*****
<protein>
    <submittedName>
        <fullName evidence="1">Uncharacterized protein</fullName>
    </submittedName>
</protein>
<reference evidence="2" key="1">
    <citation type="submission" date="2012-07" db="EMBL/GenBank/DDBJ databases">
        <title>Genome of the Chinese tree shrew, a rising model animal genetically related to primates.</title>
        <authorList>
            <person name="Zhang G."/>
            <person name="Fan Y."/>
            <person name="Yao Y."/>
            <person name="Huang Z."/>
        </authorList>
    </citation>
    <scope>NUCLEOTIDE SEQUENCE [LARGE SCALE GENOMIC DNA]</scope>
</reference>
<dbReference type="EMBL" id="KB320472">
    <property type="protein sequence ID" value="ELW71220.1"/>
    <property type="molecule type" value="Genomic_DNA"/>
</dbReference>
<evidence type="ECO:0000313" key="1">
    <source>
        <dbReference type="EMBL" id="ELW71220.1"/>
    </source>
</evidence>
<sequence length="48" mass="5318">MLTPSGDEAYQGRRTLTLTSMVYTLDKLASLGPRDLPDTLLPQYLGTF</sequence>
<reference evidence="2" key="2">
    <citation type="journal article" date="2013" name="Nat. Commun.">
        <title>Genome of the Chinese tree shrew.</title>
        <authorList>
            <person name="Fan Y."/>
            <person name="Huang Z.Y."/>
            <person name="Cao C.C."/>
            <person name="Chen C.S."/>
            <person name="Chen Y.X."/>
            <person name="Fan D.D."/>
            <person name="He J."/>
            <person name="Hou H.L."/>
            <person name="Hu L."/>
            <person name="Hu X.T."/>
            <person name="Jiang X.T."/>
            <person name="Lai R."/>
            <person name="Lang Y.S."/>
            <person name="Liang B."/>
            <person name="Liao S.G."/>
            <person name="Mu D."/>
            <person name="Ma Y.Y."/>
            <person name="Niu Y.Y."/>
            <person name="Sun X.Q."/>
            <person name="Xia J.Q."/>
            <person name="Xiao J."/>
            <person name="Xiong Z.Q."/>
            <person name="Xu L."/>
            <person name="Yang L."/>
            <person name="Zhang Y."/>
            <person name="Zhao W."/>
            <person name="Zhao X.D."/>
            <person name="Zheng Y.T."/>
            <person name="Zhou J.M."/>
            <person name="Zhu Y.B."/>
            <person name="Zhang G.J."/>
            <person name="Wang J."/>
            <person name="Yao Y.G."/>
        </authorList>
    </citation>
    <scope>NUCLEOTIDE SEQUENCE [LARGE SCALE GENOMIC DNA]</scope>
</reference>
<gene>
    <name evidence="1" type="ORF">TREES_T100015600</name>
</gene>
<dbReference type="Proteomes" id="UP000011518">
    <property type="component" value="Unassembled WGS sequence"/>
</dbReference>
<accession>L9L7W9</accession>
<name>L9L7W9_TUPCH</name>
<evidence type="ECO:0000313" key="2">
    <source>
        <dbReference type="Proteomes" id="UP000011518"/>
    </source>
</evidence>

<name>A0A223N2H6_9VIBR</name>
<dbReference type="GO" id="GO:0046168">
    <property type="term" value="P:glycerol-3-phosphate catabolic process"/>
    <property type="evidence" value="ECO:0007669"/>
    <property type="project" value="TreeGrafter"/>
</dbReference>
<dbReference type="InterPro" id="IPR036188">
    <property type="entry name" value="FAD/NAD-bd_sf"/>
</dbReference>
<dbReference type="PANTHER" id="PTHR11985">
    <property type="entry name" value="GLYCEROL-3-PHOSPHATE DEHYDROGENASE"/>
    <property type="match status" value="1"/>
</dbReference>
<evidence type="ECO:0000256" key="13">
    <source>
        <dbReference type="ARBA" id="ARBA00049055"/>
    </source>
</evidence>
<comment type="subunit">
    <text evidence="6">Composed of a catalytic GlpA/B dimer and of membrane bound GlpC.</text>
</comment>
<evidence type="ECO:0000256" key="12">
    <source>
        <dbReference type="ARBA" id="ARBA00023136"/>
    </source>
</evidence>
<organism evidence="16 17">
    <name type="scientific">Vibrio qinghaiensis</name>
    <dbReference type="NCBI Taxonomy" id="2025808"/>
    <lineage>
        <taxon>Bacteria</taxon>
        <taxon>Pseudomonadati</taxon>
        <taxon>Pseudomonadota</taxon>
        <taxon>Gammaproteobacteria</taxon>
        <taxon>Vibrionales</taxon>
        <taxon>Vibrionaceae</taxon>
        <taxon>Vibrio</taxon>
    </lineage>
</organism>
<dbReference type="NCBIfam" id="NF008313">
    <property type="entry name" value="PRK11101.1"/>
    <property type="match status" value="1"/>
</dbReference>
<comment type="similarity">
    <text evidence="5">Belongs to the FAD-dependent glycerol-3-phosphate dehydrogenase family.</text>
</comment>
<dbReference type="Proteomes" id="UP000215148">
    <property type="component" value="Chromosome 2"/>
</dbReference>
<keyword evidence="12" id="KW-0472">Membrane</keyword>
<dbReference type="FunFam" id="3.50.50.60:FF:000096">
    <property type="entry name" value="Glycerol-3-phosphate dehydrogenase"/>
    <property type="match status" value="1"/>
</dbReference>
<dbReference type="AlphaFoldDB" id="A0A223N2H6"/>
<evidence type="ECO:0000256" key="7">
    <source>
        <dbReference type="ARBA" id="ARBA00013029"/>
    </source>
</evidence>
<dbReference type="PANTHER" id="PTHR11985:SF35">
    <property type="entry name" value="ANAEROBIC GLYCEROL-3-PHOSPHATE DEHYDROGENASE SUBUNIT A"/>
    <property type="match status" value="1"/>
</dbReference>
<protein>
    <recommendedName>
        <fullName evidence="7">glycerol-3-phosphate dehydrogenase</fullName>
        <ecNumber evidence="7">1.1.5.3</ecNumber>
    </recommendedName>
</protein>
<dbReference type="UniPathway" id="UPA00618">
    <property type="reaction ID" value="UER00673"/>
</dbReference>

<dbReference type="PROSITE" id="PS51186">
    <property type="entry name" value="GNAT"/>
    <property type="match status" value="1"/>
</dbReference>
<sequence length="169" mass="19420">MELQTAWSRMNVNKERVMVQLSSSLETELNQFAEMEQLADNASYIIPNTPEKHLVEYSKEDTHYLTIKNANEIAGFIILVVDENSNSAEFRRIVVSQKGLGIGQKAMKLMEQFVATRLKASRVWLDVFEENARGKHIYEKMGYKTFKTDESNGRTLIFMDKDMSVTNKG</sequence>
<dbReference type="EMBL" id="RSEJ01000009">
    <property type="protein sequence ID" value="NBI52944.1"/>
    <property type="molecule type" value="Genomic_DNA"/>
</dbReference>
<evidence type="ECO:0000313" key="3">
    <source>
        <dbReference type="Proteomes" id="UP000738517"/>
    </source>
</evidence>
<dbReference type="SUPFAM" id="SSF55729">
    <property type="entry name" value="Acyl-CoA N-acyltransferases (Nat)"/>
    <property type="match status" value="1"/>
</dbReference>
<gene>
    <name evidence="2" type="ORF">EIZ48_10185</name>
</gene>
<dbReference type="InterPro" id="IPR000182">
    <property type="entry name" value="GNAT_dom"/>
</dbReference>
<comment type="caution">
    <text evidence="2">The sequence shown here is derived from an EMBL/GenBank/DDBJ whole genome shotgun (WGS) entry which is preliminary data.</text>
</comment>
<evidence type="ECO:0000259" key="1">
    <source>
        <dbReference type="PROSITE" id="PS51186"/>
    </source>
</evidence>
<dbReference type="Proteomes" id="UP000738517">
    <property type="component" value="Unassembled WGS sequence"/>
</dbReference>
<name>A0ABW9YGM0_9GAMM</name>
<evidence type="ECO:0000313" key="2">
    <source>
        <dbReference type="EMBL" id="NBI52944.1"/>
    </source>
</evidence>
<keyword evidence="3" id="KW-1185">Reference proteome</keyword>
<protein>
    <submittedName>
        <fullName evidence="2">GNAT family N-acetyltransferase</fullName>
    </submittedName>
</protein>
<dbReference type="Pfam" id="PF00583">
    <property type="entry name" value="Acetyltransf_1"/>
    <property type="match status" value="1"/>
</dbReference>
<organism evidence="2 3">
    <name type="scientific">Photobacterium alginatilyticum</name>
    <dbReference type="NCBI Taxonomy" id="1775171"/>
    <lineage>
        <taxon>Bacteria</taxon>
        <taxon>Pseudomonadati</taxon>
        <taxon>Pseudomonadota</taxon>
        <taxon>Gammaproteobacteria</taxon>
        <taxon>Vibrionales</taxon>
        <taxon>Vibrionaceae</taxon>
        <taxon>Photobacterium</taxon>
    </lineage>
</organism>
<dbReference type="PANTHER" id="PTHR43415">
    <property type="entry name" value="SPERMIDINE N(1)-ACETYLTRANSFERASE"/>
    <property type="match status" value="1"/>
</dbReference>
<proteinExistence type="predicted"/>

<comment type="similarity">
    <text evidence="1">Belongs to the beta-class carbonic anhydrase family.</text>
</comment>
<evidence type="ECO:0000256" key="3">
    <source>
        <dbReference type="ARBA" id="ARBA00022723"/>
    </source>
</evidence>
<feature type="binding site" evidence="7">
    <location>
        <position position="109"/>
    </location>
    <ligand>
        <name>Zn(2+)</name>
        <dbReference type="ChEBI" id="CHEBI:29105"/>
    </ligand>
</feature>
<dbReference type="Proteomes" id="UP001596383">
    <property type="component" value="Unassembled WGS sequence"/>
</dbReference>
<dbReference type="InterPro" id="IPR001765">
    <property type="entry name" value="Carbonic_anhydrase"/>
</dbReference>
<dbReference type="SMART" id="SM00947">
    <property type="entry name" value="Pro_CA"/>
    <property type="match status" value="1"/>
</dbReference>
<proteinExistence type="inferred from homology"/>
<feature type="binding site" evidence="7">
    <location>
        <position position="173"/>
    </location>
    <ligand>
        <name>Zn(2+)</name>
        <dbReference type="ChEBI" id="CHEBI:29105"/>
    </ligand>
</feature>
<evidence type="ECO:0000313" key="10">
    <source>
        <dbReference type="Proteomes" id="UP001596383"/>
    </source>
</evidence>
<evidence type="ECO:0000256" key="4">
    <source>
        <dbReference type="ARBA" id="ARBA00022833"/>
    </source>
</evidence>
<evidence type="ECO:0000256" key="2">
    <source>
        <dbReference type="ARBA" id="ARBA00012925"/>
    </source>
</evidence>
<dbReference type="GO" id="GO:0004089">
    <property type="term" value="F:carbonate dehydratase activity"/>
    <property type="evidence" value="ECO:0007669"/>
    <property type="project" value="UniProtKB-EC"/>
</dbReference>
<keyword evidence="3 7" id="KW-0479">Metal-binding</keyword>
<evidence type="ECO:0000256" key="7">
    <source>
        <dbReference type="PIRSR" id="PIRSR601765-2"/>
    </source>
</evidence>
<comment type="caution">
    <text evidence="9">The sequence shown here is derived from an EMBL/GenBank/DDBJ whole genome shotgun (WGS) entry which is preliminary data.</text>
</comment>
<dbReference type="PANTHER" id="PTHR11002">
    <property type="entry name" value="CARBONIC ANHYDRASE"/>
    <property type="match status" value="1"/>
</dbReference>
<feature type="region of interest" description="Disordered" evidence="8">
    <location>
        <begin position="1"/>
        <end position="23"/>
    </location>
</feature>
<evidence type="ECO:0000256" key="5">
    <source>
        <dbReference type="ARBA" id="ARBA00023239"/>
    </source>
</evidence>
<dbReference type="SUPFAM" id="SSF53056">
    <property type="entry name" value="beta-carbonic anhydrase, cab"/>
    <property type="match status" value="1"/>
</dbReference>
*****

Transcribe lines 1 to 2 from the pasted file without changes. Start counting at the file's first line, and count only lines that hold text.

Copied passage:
<protein>
    <submittedName>